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A case-study of language-specific executive disorder

Abstract : Executive control is recruited for language processing, particularly in complex linguistic tasks. Although the issue of the existence of an executive control specific to language is still an open issue, there is much evidence that executively-demanding language tasks rely on domaingeneral rather than language-specific executive resources. Here, we addressed this issue by assessing verbal and non-verbal executive capacities in LG, an aphasic patient after a stroke. First, we showed that LG's performance was spared in all non-verbal tasks regardless of the executive demands. Second, by contrasting conditions of high and low executive demand in verbal tasks, we showed that LG was only impaired in verbal task with high executive demand. The performance dissociation between low and high executive demand conditions in the verbal domain, not observed in the non-verbal domain, shows that verbal executive control partly dissociates from non-verbal executive control. This language-specific executive disorder suggests that some executive processes might be language-specific.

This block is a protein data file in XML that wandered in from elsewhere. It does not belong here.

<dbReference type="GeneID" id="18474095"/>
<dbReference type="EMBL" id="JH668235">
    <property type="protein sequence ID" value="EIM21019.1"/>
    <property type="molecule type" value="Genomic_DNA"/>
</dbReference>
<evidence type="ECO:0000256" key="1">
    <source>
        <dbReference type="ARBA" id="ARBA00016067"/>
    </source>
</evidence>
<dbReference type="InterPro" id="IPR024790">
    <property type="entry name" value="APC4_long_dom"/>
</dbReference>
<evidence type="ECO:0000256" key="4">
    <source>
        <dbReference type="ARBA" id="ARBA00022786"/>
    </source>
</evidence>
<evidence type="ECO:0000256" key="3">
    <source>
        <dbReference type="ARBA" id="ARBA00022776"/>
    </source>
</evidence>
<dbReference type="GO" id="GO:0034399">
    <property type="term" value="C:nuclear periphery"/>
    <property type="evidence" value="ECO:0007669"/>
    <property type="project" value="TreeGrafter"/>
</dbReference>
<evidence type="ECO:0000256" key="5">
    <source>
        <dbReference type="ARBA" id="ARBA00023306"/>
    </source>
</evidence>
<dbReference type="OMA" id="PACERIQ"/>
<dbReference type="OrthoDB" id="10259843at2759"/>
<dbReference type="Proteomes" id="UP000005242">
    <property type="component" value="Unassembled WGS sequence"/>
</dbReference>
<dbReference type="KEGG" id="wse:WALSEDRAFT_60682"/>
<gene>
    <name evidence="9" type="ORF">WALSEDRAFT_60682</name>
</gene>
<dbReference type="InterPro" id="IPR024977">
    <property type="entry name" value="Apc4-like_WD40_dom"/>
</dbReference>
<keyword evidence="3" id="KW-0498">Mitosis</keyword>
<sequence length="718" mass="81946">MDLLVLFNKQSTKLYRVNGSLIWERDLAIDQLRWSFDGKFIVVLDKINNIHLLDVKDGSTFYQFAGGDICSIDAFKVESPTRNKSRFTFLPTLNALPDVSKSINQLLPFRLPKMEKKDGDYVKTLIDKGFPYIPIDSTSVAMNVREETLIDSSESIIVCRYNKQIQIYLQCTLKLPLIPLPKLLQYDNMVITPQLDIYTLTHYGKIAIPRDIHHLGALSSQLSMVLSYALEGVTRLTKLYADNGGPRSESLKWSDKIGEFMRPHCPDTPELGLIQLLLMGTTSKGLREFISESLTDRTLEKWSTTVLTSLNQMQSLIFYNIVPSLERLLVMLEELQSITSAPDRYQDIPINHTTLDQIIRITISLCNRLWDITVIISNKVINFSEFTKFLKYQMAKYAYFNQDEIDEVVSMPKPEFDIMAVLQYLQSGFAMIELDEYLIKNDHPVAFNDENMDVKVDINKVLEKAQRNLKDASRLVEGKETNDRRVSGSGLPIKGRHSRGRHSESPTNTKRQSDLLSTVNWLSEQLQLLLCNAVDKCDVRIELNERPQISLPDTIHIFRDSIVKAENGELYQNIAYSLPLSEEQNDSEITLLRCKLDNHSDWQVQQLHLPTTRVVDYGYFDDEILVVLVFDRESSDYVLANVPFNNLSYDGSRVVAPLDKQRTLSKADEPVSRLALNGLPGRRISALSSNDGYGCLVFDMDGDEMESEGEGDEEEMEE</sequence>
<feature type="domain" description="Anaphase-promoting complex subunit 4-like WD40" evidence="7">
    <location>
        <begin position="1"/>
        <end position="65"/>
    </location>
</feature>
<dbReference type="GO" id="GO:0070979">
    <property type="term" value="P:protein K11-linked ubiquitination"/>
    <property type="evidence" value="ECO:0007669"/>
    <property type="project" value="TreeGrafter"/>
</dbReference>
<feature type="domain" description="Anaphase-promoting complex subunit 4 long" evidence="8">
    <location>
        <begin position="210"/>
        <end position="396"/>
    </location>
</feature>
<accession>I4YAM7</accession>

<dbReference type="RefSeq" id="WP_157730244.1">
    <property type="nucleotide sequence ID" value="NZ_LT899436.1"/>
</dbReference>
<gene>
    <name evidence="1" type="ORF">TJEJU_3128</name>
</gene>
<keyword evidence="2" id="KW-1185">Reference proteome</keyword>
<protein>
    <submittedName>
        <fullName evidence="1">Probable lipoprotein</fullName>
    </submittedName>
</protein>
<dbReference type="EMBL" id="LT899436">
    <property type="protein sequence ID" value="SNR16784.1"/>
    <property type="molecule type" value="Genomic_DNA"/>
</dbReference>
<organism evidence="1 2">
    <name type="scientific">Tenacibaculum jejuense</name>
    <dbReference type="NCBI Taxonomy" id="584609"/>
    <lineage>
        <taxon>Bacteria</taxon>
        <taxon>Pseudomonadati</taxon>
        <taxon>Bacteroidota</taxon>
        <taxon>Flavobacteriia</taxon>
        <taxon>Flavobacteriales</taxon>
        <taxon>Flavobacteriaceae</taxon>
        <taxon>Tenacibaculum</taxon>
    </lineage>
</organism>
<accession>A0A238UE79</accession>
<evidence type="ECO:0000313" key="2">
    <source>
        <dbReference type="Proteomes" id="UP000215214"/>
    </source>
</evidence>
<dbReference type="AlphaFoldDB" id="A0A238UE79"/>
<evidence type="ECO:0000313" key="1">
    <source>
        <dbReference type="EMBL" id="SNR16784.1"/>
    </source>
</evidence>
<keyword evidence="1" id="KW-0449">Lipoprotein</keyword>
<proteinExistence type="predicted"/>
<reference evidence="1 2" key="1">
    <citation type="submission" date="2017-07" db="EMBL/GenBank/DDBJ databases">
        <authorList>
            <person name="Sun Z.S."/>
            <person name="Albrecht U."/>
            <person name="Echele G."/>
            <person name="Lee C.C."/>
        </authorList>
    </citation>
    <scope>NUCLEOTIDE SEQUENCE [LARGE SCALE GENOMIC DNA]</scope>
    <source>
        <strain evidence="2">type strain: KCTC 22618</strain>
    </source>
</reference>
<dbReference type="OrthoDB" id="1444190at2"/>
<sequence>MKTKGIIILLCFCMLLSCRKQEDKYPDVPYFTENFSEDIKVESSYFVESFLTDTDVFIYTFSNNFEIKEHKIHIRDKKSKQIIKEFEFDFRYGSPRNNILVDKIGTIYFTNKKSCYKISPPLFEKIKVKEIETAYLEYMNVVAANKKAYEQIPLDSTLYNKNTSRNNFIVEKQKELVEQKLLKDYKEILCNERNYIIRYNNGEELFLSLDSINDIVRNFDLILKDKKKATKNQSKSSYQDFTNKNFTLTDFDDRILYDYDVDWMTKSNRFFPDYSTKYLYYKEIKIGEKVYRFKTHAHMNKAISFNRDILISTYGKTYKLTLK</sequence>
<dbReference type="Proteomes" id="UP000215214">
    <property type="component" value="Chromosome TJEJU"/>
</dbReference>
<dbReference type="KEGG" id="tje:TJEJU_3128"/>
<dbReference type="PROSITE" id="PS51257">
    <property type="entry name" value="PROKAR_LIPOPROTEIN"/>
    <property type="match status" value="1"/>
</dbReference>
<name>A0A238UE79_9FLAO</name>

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Submitted on : Wednesday, October 13, 2021 - 7:15:26 PM
Last modification on : Wednesday, November 17, 2021 - 12:33:45 PM


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Charlotte Jacquemot, Anne-Catherine Bachoud-Lévi. A case-study of language-specific executive disorder. Cognitive Neuropsychology, Taylor & Francis (Routledge), 2021, 38 (2), pp.125 - 137. ⟨10.1080/02643294.2021.1941828⟩. ⟨hal-03372987⟩



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